Monday, January 30, 2006

Competitors' Blogs Banned

Those Olympic competitors who are hoping to update their fans with an inside view of the Winter Olympics in Turin, will be disappointed and frustrated.

The International Olympic Committee are banning all competitors' blogs during the course of the games.

The Olympic Charter bans athletes' journalist activities when the games are on, and violators will be disqualified. It seems that personal blogs are counted as "journalistic activities".

Friday, January 27, 2006

Snow Joke

It seems that there may be another fly in the ointment of the forthcoming Winter Olympics, being held in Turin in the next fortnight, in addition to the worries over low ticket sales and strike action at airports.

There is a distinct lack of snow.

It has not snowed since late December in Sestriere, the venue for the skiing events, and despite extensive use of snowmaking machines, the International Ski Federation remains concerned.

The start point of the men's downhill race could be lowered by 10m as a result.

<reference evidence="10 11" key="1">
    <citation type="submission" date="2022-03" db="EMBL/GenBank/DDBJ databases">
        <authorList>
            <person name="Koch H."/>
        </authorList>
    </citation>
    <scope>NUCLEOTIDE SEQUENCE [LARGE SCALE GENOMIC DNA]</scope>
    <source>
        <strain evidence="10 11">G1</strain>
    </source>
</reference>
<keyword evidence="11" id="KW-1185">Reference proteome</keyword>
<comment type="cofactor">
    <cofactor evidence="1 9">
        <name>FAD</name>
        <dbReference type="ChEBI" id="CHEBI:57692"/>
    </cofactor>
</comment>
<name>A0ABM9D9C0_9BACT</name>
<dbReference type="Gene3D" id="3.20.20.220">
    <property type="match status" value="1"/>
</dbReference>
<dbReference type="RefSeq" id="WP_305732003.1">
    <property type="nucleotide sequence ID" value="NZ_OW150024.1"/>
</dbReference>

Given the fact that large parts of Europe are currently in the grip of the worst winter freeze since the 1940's, this is something of a blow.

Thursday, January 26, 2006

The Price of Sponsorship

Those of you wishing to be in the top 10 sponsors of the 2012 London Olympics, will have to dig deep into your pockets.

The price tag for a top ten spot is a minimum of £50M per head.

Who ever said that the Olympics was just about sport?

Games organisers are hoping to sign up 10 high roller sponsors, by March, covering four sectors; automotive, banking, telecommunications and utilities.

It is hoped that UK commercial sponsorship will cover approximately 35% of organising committee's financial needs, estimated to be around £2BN.

The remaining requirements are to be covered by International Olympic Committee broadcasting and sponsorship revenues, ticket sales, merchandising and other commercial activities.

Sir Digby Jones, director-general of the CBI, took a side swipe at the EU and has asked the games organisers to buy British-made goods.